A midday rally fades as sporting goods stocks are penalized

U.S. stocks slumped in the final minutes of trading Friday and ended a rough week with more losses. Bad news from sporting goods retailers weighed on the market.

A day before, stocks had taken their biggest loss in three months. They opened lower after retailers Foot Locker and Hibbett Sports gave dour quarterly reports. The losses eased and stocks briefly turned higher following reports that President Donald Trump's chief strategist, Steve Bannon, left his White House post. Investors felt that makes it a bit more likely the administration can achieve at least some of its pro-business agenda.

Major stock indexes are at their lowest levels since early July as investors respond to tensions between the U.S. and North Korea, two terrorist in Spain on Thursday, and mounting challenges to the Trump agenda of tax cuts, infrastructure spending and reduced regulation. But the market hasn't had a severe reaction to all that news. The Standard & Poor's 500 index is only 2.2 percent below the record high it set earlier this month.

"There is a tremendous amount of optimism that is supporting the market even in the face of extraordinary stress," said Brad McMillan, chief investment officer at Commonwealth Financial Network. "The question is, will politics pull that down? And the answer seems to be no, because the market has learned not to pay that much attention."

The S&P 500 lost 4.46 points, or 0.2 percent, to 2,425.55. The Dow Jones industrial average fell 76.22 points, or 0.3 percent, to 21,674.51. The Nasdaq composite shed 5.39 points, or 0.1 percent, to 6,216.53. The Russell 2000 index of smaller-company stocks gave up 1.15 point, or 0.1 percent, to 1,357.79. The index has fallen 6 percent since July 25.

Athletic gear retailer Foot Locker plunged to its biggest loss in almost nine years. The company said some high-priced sneakers didn't sell as well as it hoped, and there aren't a lot of exciting new shoes on the market. It doesn't expect that problem to clear up soon and it now plans to close at least 135 stores, up from 100. The stock dropped $13.32, or 27.9 percent, to $34.38 in heavy trading.

Hibbett Sports cut its annual forecasts and its stock fell 60 cents, or 5.2 percent, to $10.90. It's down 71 percent this year, and Foot Locker has fallen 52 percent. Companies that make athletic goods also lost ground, and Nike sank $2.51, or 4.4 percent, to $54.95. Real estate companies that own shopping malls and other retail locations also fell. Simon Property Group, which declined $3.62, or 2.3 percent, to $153.58.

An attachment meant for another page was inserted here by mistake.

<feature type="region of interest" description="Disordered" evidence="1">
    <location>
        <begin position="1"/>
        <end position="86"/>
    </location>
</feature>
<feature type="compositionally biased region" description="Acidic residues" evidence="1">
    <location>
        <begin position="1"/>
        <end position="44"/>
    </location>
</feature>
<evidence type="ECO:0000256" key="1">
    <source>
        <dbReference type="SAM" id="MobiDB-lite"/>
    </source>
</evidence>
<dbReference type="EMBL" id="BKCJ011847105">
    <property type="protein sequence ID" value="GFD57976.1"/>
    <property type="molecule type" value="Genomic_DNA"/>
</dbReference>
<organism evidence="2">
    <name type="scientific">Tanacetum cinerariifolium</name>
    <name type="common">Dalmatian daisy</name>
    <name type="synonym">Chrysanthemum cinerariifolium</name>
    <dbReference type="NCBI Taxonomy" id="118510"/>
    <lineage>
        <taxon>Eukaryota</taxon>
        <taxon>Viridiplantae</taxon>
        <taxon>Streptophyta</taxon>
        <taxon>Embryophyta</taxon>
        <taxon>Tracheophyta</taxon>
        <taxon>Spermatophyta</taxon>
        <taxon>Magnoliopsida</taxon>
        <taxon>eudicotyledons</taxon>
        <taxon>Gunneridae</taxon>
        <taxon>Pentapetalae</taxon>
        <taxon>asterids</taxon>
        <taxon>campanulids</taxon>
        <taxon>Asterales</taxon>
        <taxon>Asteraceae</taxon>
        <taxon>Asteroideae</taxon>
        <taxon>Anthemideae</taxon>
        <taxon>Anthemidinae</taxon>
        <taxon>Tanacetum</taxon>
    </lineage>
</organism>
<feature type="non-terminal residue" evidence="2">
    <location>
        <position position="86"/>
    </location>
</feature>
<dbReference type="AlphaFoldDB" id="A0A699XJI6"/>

Deere tumbled after its sales in the fiscal third quarter came in lower than investors hoped. The company's profit got a large boost after the company sold some of its stake in SiteOne Landscape Supply, and analysts said they were disappointed with the company's equipment sales. The stock dropped $6.67, or 5.4 percent, to $117.31.

Energy companies rose as benchmark U.S. crude oil jumped $1.42, or 3 percent, to $48.51 a barrel in New York. Brent crude, the international standard, added $1.69, or 3.3 percent, to $52.72 a barrel in London.

Beauty products company Estee Lauder jumped after its fiscal fourth-quarter results surpassed Wall Street's expectations. The company also gave strong forecasts for the current fiscal year. Its stock gained $7.60, or 7.7 percent, to $105.92. Competitor Ulta Beauty picked up $2.77, or 1.1 percent, to $244.20.

Concerns about the prospects for Trump's pro-business agenda, including tax cuts and infrastructure spending, weighed on the market this week as the president and the administration were criticized for their response to last weekend's violence in Charlottesville, Virginia.

"When you see Congressmen and Senators, including people who've been close with President Trump, backing away, that means Congress is going to have a tougher road," said McMillan.

Stock indexes in Europe fell further as violence in Spain continued. On Thursday, a van plowed into pedestrians in Barcelona and killed 13 people. Later, a group of people used a car to hit tourists and locals at a seaside resort town, and one woman was killed. Spain's Ibex 35 lost 0.6 percent and the British FTSE 100 index declined 0.9 percent. France's CAC 40 fell 0.6 percent and the German DAX closed down 0.1 percent.

Bond prices finished about where they started. The yield on the 10-year Treasury note remained at 2.19 percent.

Early on, gold rose to its highest price since before the presidential election in November, but it finished down 80 cents at $1,291.60 an ounce. Silver dipped 5 cents to $17 an ounce. Copper remained at $2.94 a pound.

In other energy trading, wholesale gasoline rose 4 cents to $1.62 a gallon. Heating oil added 4 cents to $1.62 a gallon. Natural gas lost 4 cents to $2.89 per 1,000 cubic feet.

The dollar fell to 109.26 yen from 109.67 yen. The euro rose to $1.1760 from $1.1742.

In Asia, Japan's benchmark Nikkei 225 index lost 1.2 percent and the Kospi in South Korea shed 0.1 percent. Hong Kong's Hang Seng sank 1.1 percent.


AP Markets Writer Marley Jay can be reached at http://twitter.com/MarleyJayAP His work can be found at https://apnews.com/search/marley%20jay